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No. 12 Irish Fall Short Against No. 5 Tennessee

Dec 28, 2002

Box Score

AP Sports Writer

INDIANAPOLIS – Tennessee wanted to pressure Notre Dame’s guards and get the Irish out of sync.

Mission accomplished.

Gwen Jackson scored 16 points, Tasha Butts matched her season high with 13 points and No. 5 Tennessee kept Notre Dame’s top scoring threats in check as it rolled to a 77-61 victory over the No. 12 Irish on Saturday.

“We wanted to force them to play outside their offense, and I don’t think they were used to doing that,” Lady Volunteers guard Kara Lawson said.

Notre Dame wasn’t able to respond.

The Irish were off on offense, and their top two scorers finished with a total of seven points and two baskets.

For Notre Dame, it was an all-too-familiar theme in this series. The Irish (7-2) are now 0-15 against Tennessee, dating to 1983, and the Lady Vols (9-2) nearly matched their average victory margin of 22 points again Saturday.

The Irish made two baskets in the game’s final 46 seconds to avoid a second straight season-low shooting performance. The Irish shot just 30.6 percent from the field after making 29.8 percent in Monday’s win over Colorado State.

And Notre Dame’s best players were at their worst Saturday.

Jacqueline Batteast and Alicia Ratay were nonfactors. Batteast, who was averaging 16.1 points, was 1-of-12 from the field and had two points. Ratay was only slightly better, going 1-of-8 and scoring five points, well below her average of 13.1 points. The Irish were led by Courtney LaVere, who had 17 points and 11 rebounds off the bench.

With Tennessee’s balanced scoring attack and the lack of production from the Irish starters, it was simply too much for Notre Dame to overcome.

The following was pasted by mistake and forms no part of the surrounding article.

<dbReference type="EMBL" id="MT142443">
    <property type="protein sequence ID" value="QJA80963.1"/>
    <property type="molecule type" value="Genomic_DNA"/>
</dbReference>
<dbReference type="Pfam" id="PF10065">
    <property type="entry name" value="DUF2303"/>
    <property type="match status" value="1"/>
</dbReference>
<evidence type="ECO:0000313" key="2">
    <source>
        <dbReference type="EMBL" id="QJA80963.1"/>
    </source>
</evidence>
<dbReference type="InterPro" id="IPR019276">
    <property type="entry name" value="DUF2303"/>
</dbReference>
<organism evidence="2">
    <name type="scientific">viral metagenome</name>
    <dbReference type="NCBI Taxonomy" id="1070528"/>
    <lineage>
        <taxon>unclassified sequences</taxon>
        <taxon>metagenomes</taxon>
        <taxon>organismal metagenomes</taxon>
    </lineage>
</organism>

“I thought our perimeter defense was really intense,” Tennessee coach Pat Summitt said. “We did a good job denying, containing and one-on-one.”

The Lady Vols also did their typical work on offense.

Three players – Jackson, Butts and Shyra Ely – all reached double figures. Butts added five assists, while Ely had 14 points and 10 rebounds in her first trip back to Indiana since winning the state’s Ms. Basketball Award two years ago.

Tennessee also dominated the offensive glass, 23-16, made five more 3-pointers than the Irish and won the bench-scoring duel, 34-22, despite LaVere’s big day.

“Our goal was to come in here and compete. I thought we did that,” Notre Dame coach Muffet McGraw said. “We didn’t play well, and I think that’s a tribute to their defense.”

The Lady Vols increased their pressure and intensity midway through the first half and took advantage.

Lawson’s 3-pointer from near the NBA line with 12:16 left in the first half gave Tennessee a 14-13 lead and ignited a 17-2 run that put the game out of reach.

Notre Dame’s offense never responded. Instead, the Irish relied on free-throw shooting the rest of the half, scoring its last 10 points from the line to trail 36-25 at the break.

“We kept saying we were lucky to only be down 11 at the half because Jackie was on the bench for 12 minutes and our second-leading scorer (Ratay) hadn’t scored,” McGraw said.

Jackson and Loree Moore hit back-to-back 3s to open the second half, making it 44-27, and Notre Dame could not get closer than 14 the rest of the way.

“When you go on the road, defense and rebounding determine the outcome in most of those games,” Summitt said.